Thursday, June 19, 2008

Admiring Marmorkirken (Fredriks Kirke)

As you arrive in Copenhagen you cannot avoid seeing the dome of Marmorkirken (Marble Church) rising over the roofs of the Danish capital. Located by Bredgaden close to Amalienborg, the royal residence it is visible over much of the city. We admired this beautiful architectural monument during a promenade that took us from Amadeus Conditori, on to Amalienborg Palace with a view to the new opera house ending at Nyhavn where we enjoyed a few very good glasses of cava.

The history of the present church are close to 270 years old, designed by Nicolai Eigtved in 1740 and was erected as to the 300 jubilee of the first crowning of a member of the House of Oldenburg. Nicolai Eigtved found the inspiration for his original designs in classic Roman architecture, probably the Pantheon in Rome.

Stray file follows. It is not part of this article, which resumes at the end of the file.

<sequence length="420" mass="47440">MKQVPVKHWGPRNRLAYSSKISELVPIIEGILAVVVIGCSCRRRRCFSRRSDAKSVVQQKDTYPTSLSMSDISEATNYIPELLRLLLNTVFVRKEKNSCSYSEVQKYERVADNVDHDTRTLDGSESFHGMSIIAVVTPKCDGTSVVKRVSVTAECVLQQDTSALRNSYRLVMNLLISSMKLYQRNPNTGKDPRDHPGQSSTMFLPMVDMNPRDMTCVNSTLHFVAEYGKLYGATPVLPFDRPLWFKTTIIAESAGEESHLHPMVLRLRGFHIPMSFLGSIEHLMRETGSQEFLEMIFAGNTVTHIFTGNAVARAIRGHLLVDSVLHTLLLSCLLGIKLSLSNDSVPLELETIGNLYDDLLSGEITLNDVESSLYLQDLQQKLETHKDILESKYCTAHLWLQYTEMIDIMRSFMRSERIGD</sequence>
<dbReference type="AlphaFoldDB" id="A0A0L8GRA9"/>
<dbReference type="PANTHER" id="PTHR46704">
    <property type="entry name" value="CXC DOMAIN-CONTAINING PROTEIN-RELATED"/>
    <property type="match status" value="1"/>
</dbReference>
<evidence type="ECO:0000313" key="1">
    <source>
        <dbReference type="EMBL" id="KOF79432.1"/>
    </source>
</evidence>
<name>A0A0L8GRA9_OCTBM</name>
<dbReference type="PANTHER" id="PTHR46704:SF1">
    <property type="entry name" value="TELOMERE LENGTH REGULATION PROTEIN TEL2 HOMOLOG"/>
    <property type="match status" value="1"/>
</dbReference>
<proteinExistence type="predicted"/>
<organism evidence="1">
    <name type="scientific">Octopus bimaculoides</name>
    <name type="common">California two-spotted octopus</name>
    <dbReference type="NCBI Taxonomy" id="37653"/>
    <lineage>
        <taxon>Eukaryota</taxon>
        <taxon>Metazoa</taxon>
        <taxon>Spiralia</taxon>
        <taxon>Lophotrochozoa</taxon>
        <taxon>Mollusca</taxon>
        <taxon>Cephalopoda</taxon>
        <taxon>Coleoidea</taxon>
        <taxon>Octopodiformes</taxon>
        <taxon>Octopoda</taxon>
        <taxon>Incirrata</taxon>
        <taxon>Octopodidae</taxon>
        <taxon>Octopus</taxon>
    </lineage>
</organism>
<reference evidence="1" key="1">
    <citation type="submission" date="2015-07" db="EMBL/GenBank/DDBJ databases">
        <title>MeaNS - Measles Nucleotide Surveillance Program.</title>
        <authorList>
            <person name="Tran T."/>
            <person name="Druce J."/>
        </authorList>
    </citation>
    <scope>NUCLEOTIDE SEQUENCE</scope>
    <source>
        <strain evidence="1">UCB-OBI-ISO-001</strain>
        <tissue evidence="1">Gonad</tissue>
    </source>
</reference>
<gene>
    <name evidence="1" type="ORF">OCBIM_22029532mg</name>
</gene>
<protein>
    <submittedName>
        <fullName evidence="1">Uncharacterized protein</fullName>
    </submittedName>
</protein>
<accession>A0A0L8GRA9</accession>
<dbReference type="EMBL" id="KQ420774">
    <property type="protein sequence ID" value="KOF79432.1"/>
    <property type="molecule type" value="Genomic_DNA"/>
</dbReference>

The process from design to completion was long and complicated. King Fredrik VI laid down the foundation stone October 31st 1749, but due to budget cuts and the death of Eigtved in 1754 the church was left incomplete. As most of Eigtveds plans were discarded in 1770 the church as you see it today is based on designs by another architect, Ferdinand Meldahl and it was paid for by Carl Frederik Tietgen. It was opened August 19, 1894.

As you look up it is easy to be impressed by the enormous church dome, in fact the largest in Scandinavia with a span of 31 metres or nearly 100ft.

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